One of the more trying scenes is where the father and son journey to the father’s childhood home. The father tries to explain to his son, who was born after the catastrophe, what life was like when things were good. When we had Christmas dinners, television, and safety. Knowing that his son will never know any of these comforts is almost too much for the father to bear.


3. We Need to Talk About Kevin (2011, Lynne Ramsay)

We Need to Talk About Kevin

What makes it depressing: A mother’s grief, and one of the most appalling acts imaginable.

Kevin is a troubled young boy, and has been since he was a young child—he wasn’t fully potty-trained until about seven. He would constantly makes messes and be a rotten child, with the apparent intent solely to irritate his mother.

Yes, it’s true that Kevin’s mother isn’t perfect—there are times she regrets not travelling more before motherhood—but she’s still a loving and caring mother, despite Kevin’s behavior. How does Kevin respond? He kills his father and little sister before locking himself in the gymnasium of his high school and murdering several classmates with a bow and arrow.

The film is edited non-linearly; we see some of the aftermath of the massacre—the mother dealing with the grief, other community members treating her like a pariah, kids vandalizing her home with blood-colored paint—before we learned what actually happened. We see the hell the mother is going through at the hands of her child, her attempts to cope.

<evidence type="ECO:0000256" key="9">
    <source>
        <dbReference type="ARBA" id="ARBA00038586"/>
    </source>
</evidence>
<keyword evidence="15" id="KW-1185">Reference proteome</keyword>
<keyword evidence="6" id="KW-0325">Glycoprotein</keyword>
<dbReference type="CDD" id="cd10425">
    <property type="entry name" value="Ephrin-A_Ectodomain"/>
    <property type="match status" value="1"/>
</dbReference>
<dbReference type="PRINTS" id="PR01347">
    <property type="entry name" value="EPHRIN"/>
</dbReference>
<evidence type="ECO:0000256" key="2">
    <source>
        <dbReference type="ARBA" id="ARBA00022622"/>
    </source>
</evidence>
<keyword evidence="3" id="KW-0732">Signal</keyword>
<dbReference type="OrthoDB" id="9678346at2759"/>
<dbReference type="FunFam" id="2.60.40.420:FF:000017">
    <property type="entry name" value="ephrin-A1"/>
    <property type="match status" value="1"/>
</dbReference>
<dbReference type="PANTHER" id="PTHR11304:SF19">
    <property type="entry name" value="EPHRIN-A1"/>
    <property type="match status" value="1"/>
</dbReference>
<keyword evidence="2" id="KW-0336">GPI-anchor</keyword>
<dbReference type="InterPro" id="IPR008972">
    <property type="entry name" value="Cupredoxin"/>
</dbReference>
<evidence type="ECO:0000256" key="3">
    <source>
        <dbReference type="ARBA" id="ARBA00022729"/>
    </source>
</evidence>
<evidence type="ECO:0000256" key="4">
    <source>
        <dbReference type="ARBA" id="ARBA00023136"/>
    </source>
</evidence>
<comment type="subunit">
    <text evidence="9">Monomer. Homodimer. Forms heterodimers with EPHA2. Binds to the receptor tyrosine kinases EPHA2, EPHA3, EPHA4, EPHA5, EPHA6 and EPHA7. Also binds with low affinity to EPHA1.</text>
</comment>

By editing the film this way, we are left to ponder, What could she have done? Short of having the child committed to a mental institution, and who knows if that would have been possible—Kevin acted every bit of normal around everyone but his mother—could this tragedy have been averted? Or was Kevin simply a bad child to his core?

Again, we see the inability to prevent tragedy. Kevin’s mother knows he’s a potentially-dangerous brat; she sees the writing on the wall. But she doesn’t want to admit that she birthed this monster, so she does nothing, hoping that two loving, attentive parents can fix his problems. That is the hope, but this world requires a bit more than hope.


2. Dear Zachary: A Letter to a Son about His Father (2008, Kurt Kuenne)

Dear Zachary A Letter to a Son about His Father

What makes it depressing: The inability of the law to protect us.

This film is a documentary made by Kurt Kuenne to commemorate the death of his good friend Andrew Bagby. Andrew left this world not knowing that his ex-girlfriend was carrying his son Zachary. This documentary was meant to be a summary for Zachary of who his father was. Zachary will never watch that summary.

Zachary’s mother was a woman named Shirley Turner. All the evidence surrounding Andrew’s death, which is too long to list here, points to the conclusion that Shirley murdered Andrew, and she was officially charged with the murder. However, due to circumstances such as Shirley’s pleading to the judge and the slowness of the Newfoundland court system, Shirley, an accused first-degree murderer, was released on bail and given custody of her months-old son.